|Publication number||US7890524 B2|
|Application number||US 12/113,127|
|Publication date||Feb 15, 2011|
|Filing date||Apr 30, 2008|
|Priority date||May 5, 2004|
|Also published as||US7310637, US7475066, US20050262048, US20070294234, US20080235195|
|Publication number||113127, 12113127, US 7890524 B2, US 7890524B2, US-B2-7890524, US7890524 B2, US7890524B2|
|Inventors||Richard D. Dettinger, Jeffrey W. Tenner|
|Original Assignee||International Business Machines Corporation|
|Export Citation||BiBTeX, EndNote, RefMan|
|Patent Citations (23), Referenced by (1), Classifications (9), Legal Events (3)|
|External Links: USPTO, USPTO Assignment, Espacenet|
This application is a continuation of U.S. patent application Ser. No. 11/847,246, filed Aug. 29, 2007 now U.S. Pat. No. 7,475,066, which is a continuation of U.S. patent application Ser. No. 10/839,486, filed May 5, 2004, issued as U.S. Pat. No. 7,310,637 on Dec. 18, 2007. Each of the aforementioned related patent applications is herein incorporated by reference in its entirety.
1. Field of the Invention
The present invention generally relates to data processing and more particularly to providing access to saved abstract queries via standard query language constructs, such as Structured Query Language (SQL) constructs.
2. Description of the Related Art
Databases are computerized information storage and retrieval systems. A relational database management system is a computer database management system (DBMS) that uses relational techniques for storing and retrieving data. The most prevalent type of database is the relational database, a tabular database in which data is defined so that it can be reorganized and accessed in a number of different ways. A distributed database is one that can be dispersed or replicated among different points in a network. An object-oriented programming database is one that is congruent with the data defined in object classes and subclasses.
Regardless of the particular architecture, in a DBMS, a requesting entity (e.g., an application or the operating system) demands access to a specified database by issuing a database access request. Such requests may include, for instance, simple catalog lookup requests or transactions and combinations of transactions that operate to read, change and add specified records in the database. These requests are made using high-level query languages such as the Structured Query Language (SQL) and application programming interfaces (API's) such as JavaŽ Database Connectivity (JDBC). For example, SQL is used to make interactive queries for getting information from and updating a database such as International Business Machines' (IBM) DB2, Microsoft's SQL Server, and database products from Oracle, Sybase, and Computer Associates. The term “query” denominates a set of commands for retrieving data from a stored database. Queries take the form of a command language, such as SQL, that lets programmers and programs select, insert, update, find out the location of data, and so forth.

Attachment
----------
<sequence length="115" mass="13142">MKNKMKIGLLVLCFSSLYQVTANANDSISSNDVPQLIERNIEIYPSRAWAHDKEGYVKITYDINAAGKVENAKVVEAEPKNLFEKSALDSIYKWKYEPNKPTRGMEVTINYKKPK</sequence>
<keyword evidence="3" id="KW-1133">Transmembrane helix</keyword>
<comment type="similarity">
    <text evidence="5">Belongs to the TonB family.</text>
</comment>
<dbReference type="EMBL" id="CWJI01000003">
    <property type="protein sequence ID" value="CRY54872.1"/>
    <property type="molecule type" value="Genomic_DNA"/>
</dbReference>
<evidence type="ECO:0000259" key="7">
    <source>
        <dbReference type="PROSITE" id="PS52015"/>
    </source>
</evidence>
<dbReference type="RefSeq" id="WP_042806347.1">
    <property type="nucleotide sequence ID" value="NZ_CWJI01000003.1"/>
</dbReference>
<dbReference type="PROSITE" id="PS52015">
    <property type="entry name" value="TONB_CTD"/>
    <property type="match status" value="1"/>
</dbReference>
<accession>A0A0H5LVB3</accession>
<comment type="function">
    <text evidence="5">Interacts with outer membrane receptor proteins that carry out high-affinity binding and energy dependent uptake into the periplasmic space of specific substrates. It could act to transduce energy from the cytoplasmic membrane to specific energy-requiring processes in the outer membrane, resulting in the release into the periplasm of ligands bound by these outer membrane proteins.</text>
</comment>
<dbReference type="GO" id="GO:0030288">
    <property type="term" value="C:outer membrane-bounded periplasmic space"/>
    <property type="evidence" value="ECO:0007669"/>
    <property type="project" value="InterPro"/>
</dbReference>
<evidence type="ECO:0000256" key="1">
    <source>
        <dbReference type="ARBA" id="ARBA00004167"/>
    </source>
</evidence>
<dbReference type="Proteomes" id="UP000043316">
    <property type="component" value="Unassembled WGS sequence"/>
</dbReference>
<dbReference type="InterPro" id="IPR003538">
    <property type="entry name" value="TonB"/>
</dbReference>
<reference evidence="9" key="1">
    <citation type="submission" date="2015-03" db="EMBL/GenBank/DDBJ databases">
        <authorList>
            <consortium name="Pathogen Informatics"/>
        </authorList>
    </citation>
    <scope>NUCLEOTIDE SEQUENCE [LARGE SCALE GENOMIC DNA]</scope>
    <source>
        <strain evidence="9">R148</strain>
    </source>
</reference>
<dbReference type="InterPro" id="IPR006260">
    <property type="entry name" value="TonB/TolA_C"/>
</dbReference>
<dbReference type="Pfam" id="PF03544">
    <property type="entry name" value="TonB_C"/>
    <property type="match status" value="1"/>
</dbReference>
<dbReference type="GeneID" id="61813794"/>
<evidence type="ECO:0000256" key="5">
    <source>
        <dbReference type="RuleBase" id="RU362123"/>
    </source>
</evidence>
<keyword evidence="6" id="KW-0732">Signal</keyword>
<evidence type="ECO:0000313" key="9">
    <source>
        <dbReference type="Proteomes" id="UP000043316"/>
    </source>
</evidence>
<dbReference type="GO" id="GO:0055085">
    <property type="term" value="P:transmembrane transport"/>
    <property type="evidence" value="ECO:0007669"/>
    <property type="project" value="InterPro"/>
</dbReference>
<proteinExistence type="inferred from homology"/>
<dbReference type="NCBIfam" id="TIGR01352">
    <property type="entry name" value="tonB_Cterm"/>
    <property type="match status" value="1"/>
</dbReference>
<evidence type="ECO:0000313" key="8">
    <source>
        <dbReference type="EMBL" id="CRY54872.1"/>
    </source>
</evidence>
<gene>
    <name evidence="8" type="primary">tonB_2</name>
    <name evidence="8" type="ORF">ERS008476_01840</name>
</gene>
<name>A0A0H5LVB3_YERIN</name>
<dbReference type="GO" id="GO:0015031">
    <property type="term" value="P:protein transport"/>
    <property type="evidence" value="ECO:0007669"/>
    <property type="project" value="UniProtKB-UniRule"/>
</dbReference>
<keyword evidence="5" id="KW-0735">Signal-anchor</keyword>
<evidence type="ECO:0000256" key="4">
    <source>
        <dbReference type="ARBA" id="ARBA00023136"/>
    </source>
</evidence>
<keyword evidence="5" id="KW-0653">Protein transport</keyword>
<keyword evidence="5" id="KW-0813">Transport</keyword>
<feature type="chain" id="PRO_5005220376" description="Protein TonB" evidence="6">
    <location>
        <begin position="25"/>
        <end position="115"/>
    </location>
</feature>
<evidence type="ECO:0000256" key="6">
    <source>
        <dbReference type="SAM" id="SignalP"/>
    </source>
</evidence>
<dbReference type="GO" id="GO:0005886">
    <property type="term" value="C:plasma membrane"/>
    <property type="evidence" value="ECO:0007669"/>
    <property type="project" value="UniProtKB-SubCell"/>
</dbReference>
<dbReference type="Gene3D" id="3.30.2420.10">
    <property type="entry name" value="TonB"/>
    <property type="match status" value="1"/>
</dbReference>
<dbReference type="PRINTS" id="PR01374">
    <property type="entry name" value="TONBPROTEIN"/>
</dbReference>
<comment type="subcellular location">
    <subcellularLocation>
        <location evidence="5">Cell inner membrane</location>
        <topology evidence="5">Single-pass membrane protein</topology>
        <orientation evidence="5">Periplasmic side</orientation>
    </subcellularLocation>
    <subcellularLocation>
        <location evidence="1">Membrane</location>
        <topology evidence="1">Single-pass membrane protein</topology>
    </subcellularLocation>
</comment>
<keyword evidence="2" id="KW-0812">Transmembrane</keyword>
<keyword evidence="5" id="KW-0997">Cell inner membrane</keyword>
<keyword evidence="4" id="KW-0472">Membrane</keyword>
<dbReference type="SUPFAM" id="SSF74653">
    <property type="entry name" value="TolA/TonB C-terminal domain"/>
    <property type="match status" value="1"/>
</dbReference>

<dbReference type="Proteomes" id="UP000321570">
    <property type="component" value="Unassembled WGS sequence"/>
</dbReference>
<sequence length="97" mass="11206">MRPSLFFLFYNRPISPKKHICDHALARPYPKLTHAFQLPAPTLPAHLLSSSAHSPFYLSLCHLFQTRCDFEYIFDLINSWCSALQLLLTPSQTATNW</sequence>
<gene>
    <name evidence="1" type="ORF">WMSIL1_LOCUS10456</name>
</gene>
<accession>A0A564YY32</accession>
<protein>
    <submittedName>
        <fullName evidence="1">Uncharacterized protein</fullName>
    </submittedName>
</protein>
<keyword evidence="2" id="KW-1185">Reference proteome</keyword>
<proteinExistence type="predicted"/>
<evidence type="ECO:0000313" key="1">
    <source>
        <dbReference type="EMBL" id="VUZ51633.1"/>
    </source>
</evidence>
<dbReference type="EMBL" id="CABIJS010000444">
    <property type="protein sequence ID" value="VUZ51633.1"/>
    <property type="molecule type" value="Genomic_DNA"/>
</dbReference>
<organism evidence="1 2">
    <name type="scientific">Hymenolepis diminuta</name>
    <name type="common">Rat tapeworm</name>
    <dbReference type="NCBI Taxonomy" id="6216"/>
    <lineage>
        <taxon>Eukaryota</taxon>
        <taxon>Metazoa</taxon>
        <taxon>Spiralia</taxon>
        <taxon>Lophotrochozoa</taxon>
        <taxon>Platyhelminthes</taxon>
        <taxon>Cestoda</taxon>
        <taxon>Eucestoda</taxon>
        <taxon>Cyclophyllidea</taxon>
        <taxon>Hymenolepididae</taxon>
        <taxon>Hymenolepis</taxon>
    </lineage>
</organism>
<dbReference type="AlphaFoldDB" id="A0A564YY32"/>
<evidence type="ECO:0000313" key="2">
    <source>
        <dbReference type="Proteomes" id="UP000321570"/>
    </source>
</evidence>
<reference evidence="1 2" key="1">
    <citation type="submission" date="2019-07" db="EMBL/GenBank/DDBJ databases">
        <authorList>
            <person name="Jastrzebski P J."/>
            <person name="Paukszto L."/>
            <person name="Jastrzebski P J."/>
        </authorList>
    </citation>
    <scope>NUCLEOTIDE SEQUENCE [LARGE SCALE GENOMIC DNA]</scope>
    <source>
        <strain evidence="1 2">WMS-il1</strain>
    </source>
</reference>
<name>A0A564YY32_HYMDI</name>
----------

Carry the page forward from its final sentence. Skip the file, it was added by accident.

Unfortunately, generating queries using SQL may require a detailed understanding of the possibly complex physical layout of the underlying database and interpretation of cryptic field names. For some applications, to facilitate the query building process, an abstraction model may be utilized that, in effect, hides some of the complexities of the underlying database physical layout from users. The abstraction model may include logical fields with recognizable names that map to corresponding physical fields of the underlying database. “Abstract” queries may be generated that contain conditions based on the logical fields. Upon issuance, the logical fields of an abstract query may be mapped to corresponding physical fields to create a “concrete” query. For some applications, abstract queries may be saved, allowing subsequent users to reuse the saved abstract queries without having to generate their own. The concepts of data abstraction and abstract queries are described in detail in the commonly owned, co-pending application Ser. No. 10/083,075, entitled “Improved Application Portability And Extensibility Through Database Schema And Query Abstraction,” filed Feb. 26, 2002, herein incorporated by reference in its entirety.
While abstraction models and saved abstract queries make it easier and more efficient for users to access data, use of SQL and API's such as JDBC and ODBC will likely continue to be used for at least two reasons. First, SQL is a widely used language for extracting and manipulating data residing in databases, especially relational databases. In fact, a large number of existing applications rely on SQL, JDBC and ODBC to handle database transactions from within the particular applications. Second, some users simply prefer to use SQL as a data analysis and reporting tool. SQL, while cumbersome to use, does offer a tremendous amount of functionality for manipulating and presenting data.
It would be desirable to be able to utilize this functionality in conjunction with saved abstract queries, for example, allowing those comfortable with standard query languages, such as SQL, to generate queries based on saved abstract queries. Unfortunately, as they are currently configured, standard query languages cannot be used to access saved abstract queries. Accordingly, there is a need for providing access to saved queries in query statements generated with standard query languages, such as SQL.